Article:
Best Things To Do in Singapore
You can enjoy both urban and natural attractions in this mega-metropolis. Perusing the designer stores on the commercial Orchard Road or the bustling stalls in Little India will showcase the city's fast pace. And at the other end of the spectrum, Gardens by the Bay and the Singapore Botanic Gardens will provide a breath of fresh air. If you want a playground for both adults and kids, head to Sentosa – an island that hosts Universal Studios Singapore, golf courses, beaches and luxury resorts. To complete your trip, say farewell to the city from the top of the Singapore Flyer (think London Eye) or in iconic Merlion Park on Marina Bay.
Updated April 23, 2019
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If you're looking for a taste of nature without the trek, Gardens by the Bay is your urban jungle. The attraction is conveniently based in Marina Bay and features a wide of variety of enticing things to do and see that seamlessly mix Mother Nature with the metropolis. The Supertree Grove, the most recognized landmark of the park, features 18 "supertrees" that support the OCBC Skyway, a 419-foot-long aerial walkway that affords views of both the surrounding gardens, as well as Marina Bay.
In the nearby seashell-shaped facilities, visitors will find the highly lauded Flower Dome and Cloud Forest. The Flower Dome is the largest greenhouse in the world and showcases numerous types of plants and flowers grouped by country. Expect to find tulips next to replicas of Dutch architecture and Birds of Paradise flowers in the South African Garden. The Cloud Forest – a crowd favorite – features a 114-foot-tall mini mountain that plays host to the world's tallest indoor waterfall, which visitors can observe via the aerial Cloud Walk or Tree Top Walk. And that's just a few of the activities available on-site.
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The district of Marina Bay is considered to be Singapore's tourism epicenter. Marina Bay houses some of the city's main points of interest as well as numerous opportunities for entertainment like the ArtScience Museum and The Float at Marina Bay (the world's largest floating stadium). You'll also find the Singapore Flyer, Gardens By the Bay and Merion Park, some of the city's best lookout spots overlooking the bay. And although many features will draw your eye, the centerpiece of Marina Bay is the Marina Bay Sands resort. You name it, this complex probably has it: a world-class casino, multiple nightclubs, performance halls, shops and spectacular overnight accommodations. Plus, don't miss the Sands SkyPark, an elevated open-air concourse that crowns the resort.
Recent visitors said a walk around Marina Bay is a must, especially for first-time travelers. Some recommended a stroll during the day and night, as both take on two different atmospheres. Those who decide to visit at night will be treated to a nightly light show put on by Marina Bay Sands. However, no matter the time of day, visitors say eateries surrounding this tourist mecca are pricey.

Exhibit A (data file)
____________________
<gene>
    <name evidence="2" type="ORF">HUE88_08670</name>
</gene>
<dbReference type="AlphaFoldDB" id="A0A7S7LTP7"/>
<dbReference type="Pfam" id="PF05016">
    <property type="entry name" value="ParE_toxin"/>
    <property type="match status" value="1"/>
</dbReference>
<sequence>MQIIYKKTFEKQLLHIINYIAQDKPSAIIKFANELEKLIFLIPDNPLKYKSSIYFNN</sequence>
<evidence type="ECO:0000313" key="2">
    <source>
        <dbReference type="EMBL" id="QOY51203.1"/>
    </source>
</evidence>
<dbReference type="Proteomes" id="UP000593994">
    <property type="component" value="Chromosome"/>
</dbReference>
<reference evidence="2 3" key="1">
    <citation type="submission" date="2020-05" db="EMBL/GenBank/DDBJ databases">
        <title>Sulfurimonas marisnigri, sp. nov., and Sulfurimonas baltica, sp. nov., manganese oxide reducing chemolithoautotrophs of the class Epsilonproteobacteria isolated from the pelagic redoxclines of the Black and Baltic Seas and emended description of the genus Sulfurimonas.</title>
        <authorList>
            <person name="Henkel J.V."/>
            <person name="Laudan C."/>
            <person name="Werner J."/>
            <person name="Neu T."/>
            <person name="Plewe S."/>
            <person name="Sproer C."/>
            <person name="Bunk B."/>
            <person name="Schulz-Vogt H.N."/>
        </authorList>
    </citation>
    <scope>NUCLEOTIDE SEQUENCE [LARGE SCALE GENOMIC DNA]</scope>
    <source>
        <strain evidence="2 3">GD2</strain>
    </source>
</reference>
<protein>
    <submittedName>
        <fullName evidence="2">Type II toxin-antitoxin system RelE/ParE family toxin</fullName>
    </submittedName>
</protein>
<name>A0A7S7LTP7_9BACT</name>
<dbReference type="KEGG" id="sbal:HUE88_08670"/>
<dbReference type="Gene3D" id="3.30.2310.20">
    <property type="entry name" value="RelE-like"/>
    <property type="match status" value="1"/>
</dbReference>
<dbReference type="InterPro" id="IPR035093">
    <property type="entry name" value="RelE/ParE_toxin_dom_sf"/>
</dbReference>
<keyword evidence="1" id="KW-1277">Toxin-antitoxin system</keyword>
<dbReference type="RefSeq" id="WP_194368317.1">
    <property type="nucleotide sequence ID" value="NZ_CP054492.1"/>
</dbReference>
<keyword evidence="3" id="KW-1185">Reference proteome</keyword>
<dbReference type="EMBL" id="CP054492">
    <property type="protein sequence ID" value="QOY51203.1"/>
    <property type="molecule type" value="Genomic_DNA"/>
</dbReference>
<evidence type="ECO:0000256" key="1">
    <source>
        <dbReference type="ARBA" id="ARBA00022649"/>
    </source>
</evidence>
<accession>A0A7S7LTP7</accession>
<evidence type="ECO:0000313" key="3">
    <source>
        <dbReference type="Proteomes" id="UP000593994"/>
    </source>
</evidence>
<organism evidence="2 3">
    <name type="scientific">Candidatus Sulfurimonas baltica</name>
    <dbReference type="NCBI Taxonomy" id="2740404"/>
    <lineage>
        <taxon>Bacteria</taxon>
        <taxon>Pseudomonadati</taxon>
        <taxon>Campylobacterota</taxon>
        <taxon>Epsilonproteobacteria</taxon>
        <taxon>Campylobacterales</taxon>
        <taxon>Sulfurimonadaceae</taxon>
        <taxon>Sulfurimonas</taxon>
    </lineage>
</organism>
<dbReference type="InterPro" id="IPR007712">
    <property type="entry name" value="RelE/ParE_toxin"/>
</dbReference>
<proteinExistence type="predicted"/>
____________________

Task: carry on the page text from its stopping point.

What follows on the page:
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For such a large city, you'll be shocked at the amount of parks that share space with the skyscrapers. And the Singapore Botanic Gardens is the epicenter of this natural, flowering splendor. Formerly an unused plantation, the garden hugs 60 acres of the city, not only living up to Singapore's nickname of the City in the Garden, but earning the country's first UNESCO World Heritage site title. The gardens attract both casual naturalists and scholarly botanists with its world-renowned botanical library, acres of varied vegetation and free admission. Numerous attractions dot a map of the gardens; however, we advise that you simply wander through this gorgeous spectacle and unwind. That said: travelers say not to miss the National Orchid Garden for its innumerable floral varieties and breathtaking colors.
Overall, recent visitors were taken by the beauty of the floral grounds, with some saying it was the best attraction they visited during their time in Singapore. Due to the size of the gardens, many travelers suggested allotting hours to tour this attraction because there is just that much to see. Aside from hitting the main points of interests, some recommended taking a jog or packing a picnic as an alternative means of soaking up the attraction. However you decide to experience the gardens, travelers agreed: bring water. With average temperatures reaching the 80s, it's essential you have a bottle to stay hydrated.